City files major class action lawsuit against big banks

Apr 5, 2019

The City of Baltimore has filed a lawsuit against 10 major banks claiming they illegally inflated interest rates for particular bonds for public works — overcharging the city and other municipalities by billions of dollars. 

The lawsuit was announced at a news conference Thursday by acting Mayor Bernard C. “Jack” Young and City Solicitor Andre Davis. (Watch News Conference Here)

“These financial instruments are collectively referred to as “FFBS,” short for Fannie and Freddie Bonds,” said Davis. “These bonds are favored by municipalities because they are generally considered safe investments that provide a high degree of liquidity.”

Recent news reports reveal that the U.S. department of justice has opened a criminal investigation into price manipulation by bank traders in the secondary FFB market.  Based on this report, the city of Baltimore conducted economic analysis of available price data and market information.  The results indicate that defendants have engaged in a price-fixing conspiracy in the market for FFBS, which inflated the prices of FFBS purchased by investors, both at issuance and in the secondary market, and deflated the prices of FFBS sold by investors in the secondary market. 

Alerted to this conspiracy, Baltimore filed suit on its own behalf and on behalf of the class of entities harmed by the conspiracy. During the conspiracy period (2009-2014), the city of Baltimore paid almost $1 billion for 108 FFBS.

Defendants include, Bank of America, Barclays, Citi, Credit Suisse, Deutsche Bank, First Tennessee Bank, Goldman Sachs, Jefferies Group LLC, JP Morgan, Merrill Lynch, Pierce, Fenner & Smith, Inc., UBS, and other unnamed co-conspirators. Defendants are horizontal competitors and the dominant dealers in ffbs, meaning that they controlled the FFBS supply ultimately available to investors, like Baltimore, in both the primary market (or, issuance) and in the secondary market. The secondary market for FFBS is a vast “over-the-counter” (“OTC”) market, which facilitated defendants’ price-fixing conspiracy.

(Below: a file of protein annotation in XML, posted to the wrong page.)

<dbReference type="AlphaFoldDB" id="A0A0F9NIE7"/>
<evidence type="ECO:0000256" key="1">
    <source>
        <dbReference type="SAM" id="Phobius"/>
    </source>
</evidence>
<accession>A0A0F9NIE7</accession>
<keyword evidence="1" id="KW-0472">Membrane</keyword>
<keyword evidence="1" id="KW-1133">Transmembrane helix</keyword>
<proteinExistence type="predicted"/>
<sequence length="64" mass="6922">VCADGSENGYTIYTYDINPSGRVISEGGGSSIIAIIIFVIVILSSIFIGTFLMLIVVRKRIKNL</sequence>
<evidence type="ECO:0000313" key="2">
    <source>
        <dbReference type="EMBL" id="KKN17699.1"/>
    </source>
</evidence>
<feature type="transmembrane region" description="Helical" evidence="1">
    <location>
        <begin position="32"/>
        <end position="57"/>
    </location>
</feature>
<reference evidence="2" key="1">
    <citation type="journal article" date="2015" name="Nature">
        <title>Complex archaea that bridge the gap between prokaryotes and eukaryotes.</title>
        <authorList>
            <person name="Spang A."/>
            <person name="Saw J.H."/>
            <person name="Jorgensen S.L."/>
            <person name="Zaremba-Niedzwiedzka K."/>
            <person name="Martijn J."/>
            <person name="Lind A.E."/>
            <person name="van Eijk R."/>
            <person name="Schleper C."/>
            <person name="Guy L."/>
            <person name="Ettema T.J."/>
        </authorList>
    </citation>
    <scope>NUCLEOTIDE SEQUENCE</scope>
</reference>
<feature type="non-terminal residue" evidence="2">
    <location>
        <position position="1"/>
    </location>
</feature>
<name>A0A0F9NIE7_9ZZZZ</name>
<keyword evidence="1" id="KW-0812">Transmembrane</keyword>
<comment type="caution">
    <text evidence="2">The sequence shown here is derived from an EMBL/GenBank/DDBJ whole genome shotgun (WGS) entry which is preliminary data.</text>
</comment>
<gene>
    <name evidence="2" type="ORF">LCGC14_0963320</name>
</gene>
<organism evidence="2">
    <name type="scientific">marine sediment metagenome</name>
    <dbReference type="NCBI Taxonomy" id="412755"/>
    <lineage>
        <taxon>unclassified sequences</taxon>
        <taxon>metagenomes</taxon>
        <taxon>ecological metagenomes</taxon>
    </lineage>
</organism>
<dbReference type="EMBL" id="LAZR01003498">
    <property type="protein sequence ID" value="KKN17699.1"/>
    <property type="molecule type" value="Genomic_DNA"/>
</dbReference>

In other words, the FFBS are traded through a network of broker-dealers, rather than on a centralized, formal exchange such as the New York Stock Exchange where a multitude of banks and investors and other agents are able to see public information updated in real-time as they trade.  This OTC market is therefore a dark market that enabled a few select, knowledgeable, and privileged dealers with exclusive access to price information to collude and harm investors, without risking that these investors would discover their conspiracy.

“This lawsuit shows that Baltimore City is serious about protecting the interests of our taxpayers,” said Ex Officio Mayor Bernard C. “Jack” Young. "We are sending a signal to unscrupulous corporate actors that we will hold them accountable.” 

“The Law Department continues to vigilantly safeguard City taxpayer interests,” said Davis. “We pursue recoveries when we learn that large banks have colluded to increase prices on complex financial instruments, overcharging the City by millions of dollars.”  

The City is represented by outside counsel, Bill Carmody, Arun Subramanian, Seth Ard, and Stephanie Spies of Susman & Godfrey.